The only time we can truly grasp onto is now. We scrimp every last penny to go on what we’ve labelled once-in-a-lifetime trips. On these days or even weeks if we’re lucky, we neglect all our e-mails and even the internet because we’ve come to understand that perhaps we’ll never visit this geographical spot again.

Now allow me to suggest that you were never able to go on this once-in-a-lifetime vacation. Instead you were home with the people you love the most. Certainly being with these people is once-in-a-lifetime.

Why is it that we don’t jump upon these once-in-a-lifetime opportunities to spend time with the ones we supposedly care about the most? Instead, many of us can be found purging on television shows and internet fads as if being home makes time a limitless commodity.

We’ve forgotten that home –like Paris, New York and Rome –is also, once-in-a-lifetime.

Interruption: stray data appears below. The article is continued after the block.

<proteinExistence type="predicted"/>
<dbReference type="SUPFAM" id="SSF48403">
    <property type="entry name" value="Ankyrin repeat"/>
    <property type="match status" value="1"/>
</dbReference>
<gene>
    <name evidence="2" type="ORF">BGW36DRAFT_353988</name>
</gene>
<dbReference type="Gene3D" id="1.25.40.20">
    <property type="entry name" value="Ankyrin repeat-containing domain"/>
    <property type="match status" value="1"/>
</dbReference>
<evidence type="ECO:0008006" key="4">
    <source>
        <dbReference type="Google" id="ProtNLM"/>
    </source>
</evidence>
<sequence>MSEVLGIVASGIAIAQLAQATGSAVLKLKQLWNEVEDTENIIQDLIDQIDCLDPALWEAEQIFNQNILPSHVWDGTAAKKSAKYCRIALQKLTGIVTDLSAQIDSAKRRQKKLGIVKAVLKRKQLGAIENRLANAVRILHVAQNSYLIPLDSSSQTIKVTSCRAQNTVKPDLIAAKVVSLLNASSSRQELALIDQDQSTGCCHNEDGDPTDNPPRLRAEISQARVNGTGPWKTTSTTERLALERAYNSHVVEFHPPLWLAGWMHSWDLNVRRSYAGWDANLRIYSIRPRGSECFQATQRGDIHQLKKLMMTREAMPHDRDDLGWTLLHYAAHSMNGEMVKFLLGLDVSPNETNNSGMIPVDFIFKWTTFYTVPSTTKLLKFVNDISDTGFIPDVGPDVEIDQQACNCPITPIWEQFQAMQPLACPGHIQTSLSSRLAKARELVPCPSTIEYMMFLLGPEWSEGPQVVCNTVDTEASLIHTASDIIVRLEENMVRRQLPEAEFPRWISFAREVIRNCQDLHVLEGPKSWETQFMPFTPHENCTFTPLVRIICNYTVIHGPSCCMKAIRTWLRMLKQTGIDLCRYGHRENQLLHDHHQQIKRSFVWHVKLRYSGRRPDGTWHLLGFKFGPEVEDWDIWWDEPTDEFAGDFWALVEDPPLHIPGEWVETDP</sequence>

— itsfruitcakeweather.

Hoarding Memories

Does it make sense when I say: I really want change for improvement in life but continue to be a nostalgic hoarder of objects that remind me of the past? These days, I tend to consider myself as someone open to change and new things in my life. That wasn’t always the case. I remember leaving my first home of 10 years for a newer, more beautiful home. While I was incredibly excited about my new room, a part of me was devastated. I wanted to keep a grasp of the feeling of familiarity that my first home gave me so much that I vowed (as the naive ten-year-old I was) to one day move back there.

None of those thoughts ever made me realize that it was the people, friends, family –loved ones –that made empty objects seem like they held more significance than they deserved.